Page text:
Astronauts ventured out for the fourth spacewalk in as many nights Sunday to patch insulation on the Hubble Space Telescope that’s peeling off like worn wallpaper.
Gregory Harbaugh and Joe Tanner took along swatches of material from emergency kits aboard space shuttle Discovery to cover the damaged thermal insulation, and copper wire for fastening the pieces to the telescope.
There was not enough time to do all the repairs, so NASA ordered the crew to conduct an extra spacewalk tonight, to finish covering the torn insulation.
The repair was not considered urgent, but scientists did not want to wait until the next servicing mission in late 1999. Additional sun damage to the insulation could allow Hubble’s electronics to overheat and could unbalance its mirrors.
“We’ve got a $2 billion investment here,” said Ed Weiler, NASA’s chief Hubble scientist. “Why take a chance?”
Sunday night’s spacewalk was supposed to be for equipping Hubble with new drive electronics for its solar panels, a tricky job that the astronauts accomplished in 2-1/2 hours, and sturdier caps for two magnetometers, part of the guidance system. Mission Control added some of the mending to the spacewalk.
The bulk of insulation repairs will be conducted during the newly scheduled spacewalk No. 5 tonight by Mark Lee and Steven Smith, who installed three Hubble parts Saturday night. The crew was supposed to spend tonight relaxing and gazing at Earth.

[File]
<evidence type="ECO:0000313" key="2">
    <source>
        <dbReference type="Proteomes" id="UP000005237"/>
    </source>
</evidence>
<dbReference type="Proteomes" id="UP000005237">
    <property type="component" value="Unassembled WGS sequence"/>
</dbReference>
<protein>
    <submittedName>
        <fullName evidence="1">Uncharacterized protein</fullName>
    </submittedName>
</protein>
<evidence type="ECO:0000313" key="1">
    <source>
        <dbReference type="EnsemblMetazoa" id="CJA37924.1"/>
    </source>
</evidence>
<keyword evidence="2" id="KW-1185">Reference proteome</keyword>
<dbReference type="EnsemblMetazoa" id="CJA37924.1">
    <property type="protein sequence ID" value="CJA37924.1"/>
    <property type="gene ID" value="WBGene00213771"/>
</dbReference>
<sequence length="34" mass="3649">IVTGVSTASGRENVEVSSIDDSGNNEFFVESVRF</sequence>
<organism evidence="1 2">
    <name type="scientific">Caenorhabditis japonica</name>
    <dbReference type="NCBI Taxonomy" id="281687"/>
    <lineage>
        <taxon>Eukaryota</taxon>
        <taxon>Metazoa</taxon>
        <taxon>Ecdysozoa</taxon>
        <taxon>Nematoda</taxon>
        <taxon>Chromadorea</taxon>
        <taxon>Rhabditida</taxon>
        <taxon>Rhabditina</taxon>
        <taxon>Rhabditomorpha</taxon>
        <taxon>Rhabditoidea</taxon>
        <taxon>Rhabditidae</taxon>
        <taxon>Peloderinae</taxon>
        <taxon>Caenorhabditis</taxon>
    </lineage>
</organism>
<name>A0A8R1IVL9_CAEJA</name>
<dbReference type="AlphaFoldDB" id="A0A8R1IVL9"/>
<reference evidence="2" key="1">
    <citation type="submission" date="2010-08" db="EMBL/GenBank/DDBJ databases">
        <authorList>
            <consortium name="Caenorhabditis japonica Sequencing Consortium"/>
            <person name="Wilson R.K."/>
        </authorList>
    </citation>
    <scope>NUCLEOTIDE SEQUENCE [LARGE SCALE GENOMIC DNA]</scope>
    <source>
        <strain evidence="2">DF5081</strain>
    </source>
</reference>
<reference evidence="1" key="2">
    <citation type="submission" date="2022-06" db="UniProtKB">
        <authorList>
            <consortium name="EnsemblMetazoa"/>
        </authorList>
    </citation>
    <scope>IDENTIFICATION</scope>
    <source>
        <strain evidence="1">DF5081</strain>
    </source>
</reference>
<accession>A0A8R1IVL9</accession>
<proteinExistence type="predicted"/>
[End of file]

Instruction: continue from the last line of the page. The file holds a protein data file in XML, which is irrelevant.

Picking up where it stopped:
Americans have conducted five spacewalks on a single mission just once before - during the 1993 mission to correct Hubble’s blurred vision.
Discovery’s astronauts found the ruined insulation late last week. The worst damage was on the side of the telescope exposed to the sun’s heat and intense ultraviolet radiation during the seven years since its launch.
Hubble’s exterior is subjected to extreme temperature changes each time the telescope’s orbit carries it in and out of sunlight.
Only the outermost layer of Teflon insulation has peeled away and only in six places on the telescope, which is 43 feet long and 15 feet in diameter. The 16 remaining layers of tissue-thin, reflective insulation do not appear to be damaged; neither do any of the telescope components.
The peeling insulation does not seem to be brittle, easing scientists’ fears that flakes could drift toward the telescope’s open aperture and contaminate Hubble’s optics.
Astronauts on the 1993 repair mission noticed spidery cracks in the insulation but no peeling.
This crew is equipped with more powerful cameras, however, and has had more time to survey the telescope.